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Hegel, Georg Wilhelm Friedrich (1770–1831)

DOI: 10.4324/9780415249126-DC036-3
Version: v3,  Published online: 2022
Retrieved July 24, 2024, from

Article Summary

Georg Wilhelm Friedrich Hegel is one of the most influential thinkers of the nineteenth century. His thought had a profound impact on later philosophers, social theorists and theologians, and Ernst Gombrich called him the ‘father of the history of art’ (Gombrich 1977: 7). Among those indebted to his work are Kierkegaard, Marx, Gadamer, Adorno, McDowell and Brandom. Hegel’s philosophy, however, has not always been well understood. He is rightly seen as the advocate of ‘dialectic’ – the process in which one-sided categories and phenomena turn into their opposites – and as a thinker who emphasizes the historicity of human life. Yet what is sometimes missed is the fact that his philosophy is one of freedom. In his system Hegel examines an extraordinary range of topics, including logic, nature, language, the state, history, art, religion and the history of philosophy, and all are conceived by him as – more or less explicit – expressions of freedom and reason. He finds freedom in the self-movement of animals and in human imagination, and he argues that it becomes explicit in the rights guaranteed by the rational state. Like Kant, Hegel also regards aesthetic experience as a distinctive form of freedom, and unlike Nietzsche, he sees freedom (rather than resentment) in religion, at least in its more developed forms (see Kant, I. §12; Nietzsche, F. §§7–9). Hegel’s philosophy was criticized by Karl Popper for preparing the way for modern ‘totalitarianism’ (Popper 1966 II: 31), but it is in fact concerned with freedom throughout its course.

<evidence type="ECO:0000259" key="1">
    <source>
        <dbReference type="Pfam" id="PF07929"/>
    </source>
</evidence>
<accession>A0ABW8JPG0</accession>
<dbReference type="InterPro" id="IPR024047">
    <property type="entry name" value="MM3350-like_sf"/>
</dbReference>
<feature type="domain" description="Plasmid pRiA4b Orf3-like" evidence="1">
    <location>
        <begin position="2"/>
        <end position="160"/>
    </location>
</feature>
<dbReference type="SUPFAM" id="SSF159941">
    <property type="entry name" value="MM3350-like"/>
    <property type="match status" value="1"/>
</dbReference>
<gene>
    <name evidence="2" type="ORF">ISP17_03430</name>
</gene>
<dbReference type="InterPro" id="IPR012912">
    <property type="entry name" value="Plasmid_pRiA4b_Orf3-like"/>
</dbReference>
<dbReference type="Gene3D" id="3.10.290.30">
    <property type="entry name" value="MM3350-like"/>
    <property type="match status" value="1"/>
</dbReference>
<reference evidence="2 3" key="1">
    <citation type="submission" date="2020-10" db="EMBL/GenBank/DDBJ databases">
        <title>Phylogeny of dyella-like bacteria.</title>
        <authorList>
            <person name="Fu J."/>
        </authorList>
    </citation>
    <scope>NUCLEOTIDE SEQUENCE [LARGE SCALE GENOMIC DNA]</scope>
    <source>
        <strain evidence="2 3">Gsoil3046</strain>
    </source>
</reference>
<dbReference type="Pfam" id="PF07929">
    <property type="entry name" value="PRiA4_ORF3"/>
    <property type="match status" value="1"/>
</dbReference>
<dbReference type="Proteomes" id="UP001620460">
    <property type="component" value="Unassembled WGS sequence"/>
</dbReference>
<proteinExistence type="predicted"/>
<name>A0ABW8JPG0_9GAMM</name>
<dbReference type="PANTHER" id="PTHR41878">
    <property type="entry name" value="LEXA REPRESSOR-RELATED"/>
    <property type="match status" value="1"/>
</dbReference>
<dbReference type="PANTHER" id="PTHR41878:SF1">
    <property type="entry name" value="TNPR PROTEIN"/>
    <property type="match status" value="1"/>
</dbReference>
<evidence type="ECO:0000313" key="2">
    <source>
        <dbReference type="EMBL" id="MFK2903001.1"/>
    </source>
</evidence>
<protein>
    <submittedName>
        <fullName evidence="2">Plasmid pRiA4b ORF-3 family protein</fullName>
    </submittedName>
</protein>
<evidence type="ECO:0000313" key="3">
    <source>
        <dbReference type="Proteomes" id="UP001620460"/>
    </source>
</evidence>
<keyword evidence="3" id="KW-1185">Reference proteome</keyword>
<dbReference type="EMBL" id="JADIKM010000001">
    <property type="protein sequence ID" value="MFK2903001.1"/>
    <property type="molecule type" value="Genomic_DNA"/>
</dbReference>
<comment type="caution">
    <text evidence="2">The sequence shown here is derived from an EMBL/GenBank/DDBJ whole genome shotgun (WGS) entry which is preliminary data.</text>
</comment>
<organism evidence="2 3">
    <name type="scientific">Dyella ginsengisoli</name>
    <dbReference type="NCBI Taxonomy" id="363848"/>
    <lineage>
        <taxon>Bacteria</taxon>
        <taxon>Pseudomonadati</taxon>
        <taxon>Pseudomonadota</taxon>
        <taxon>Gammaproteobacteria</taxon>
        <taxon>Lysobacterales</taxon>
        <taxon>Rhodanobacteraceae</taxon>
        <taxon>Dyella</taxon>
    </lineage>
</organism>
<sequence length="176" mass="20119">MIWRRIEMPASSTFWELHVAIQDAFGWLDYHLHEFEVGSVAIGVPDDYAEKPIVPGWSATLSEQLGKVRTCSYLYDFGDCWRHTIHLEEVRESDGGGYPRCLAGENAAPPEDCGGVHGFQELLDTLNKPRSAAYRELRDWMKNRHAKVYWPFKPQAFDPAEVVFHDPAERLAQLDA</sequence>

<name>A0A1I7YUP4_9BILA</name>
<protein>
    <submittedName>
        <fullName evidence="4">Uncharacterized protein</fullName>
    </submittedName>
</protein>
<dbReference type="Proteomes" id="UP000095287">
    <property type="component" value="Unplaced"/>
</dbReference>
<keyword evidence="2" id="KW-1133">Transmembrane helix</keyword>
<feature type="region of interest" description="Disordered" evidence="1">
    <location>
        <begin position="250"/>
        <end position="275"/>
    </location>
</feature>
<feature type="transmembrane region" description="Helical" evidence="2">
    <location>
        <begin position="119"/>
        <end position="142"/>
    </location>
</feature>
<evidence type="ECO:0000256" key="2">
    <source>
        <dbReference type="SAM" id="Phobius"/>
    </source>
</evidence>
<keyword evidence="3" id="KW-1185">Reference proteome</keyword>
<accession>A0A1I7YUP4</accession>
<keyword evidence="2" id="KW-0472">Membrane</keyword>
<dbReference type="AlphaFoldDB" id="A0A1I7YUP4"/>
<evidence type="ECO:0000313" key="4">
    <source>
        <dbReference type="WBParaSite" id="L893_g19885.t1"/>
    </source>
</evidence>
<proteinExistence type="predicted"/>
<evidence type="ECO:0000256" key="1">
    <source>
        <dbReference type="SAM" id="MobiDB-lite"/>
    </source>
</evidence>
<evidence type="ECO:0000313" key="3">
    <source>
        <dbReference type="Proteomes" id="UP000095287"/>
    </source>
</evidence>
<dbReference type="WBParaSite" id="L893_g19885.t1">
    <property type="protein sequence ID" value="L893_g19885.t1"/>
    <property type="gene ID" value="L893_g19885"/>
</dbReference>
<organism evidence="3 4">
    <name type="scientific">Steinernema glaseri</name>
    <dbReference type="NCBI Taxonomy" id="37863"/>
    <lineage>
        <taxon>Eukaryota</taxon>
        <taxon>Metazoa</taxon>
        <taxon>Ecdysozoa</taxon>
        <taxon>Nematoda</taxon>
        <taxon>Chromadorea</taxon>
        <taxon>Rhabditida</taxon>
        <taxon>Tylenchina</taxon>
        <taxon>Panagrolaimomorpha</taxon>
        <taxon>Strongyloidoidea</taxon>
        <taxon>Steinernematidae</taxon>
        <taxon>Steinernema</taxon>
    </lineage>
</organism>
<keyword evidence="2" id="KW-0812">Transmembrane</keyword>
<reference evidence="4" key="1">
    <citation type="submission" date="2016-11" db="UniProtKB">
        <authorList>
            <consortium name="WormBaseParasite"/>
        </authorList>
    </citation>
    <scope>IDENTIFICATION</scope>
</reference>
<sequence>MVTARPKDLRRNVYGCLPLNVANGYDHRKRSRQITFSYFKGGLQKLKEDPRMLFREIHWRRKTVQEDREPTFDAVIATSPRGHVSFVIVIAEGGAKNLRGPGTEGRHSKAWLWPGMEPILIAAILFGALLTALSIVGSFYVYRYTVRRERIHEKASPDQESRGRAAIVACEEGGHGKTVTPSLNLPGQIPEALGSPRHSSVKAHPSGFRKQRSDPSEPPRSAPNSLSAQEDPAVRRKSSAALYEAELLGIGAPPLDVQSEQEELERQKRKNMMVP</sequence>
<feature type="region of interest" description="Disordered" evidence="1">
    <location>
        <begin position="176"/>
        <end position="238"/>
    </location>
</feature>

Citing this article:
Houlgate, Stephen. Hegel, Georg Wilhelm Friedrich (1770–1831), 2022, doi:10.4324/9780415249126-DC036-3. Routledge Encyclopedia of Philosophy, Taylor and Francis,
Copyright © 1998-2024 Routledge.

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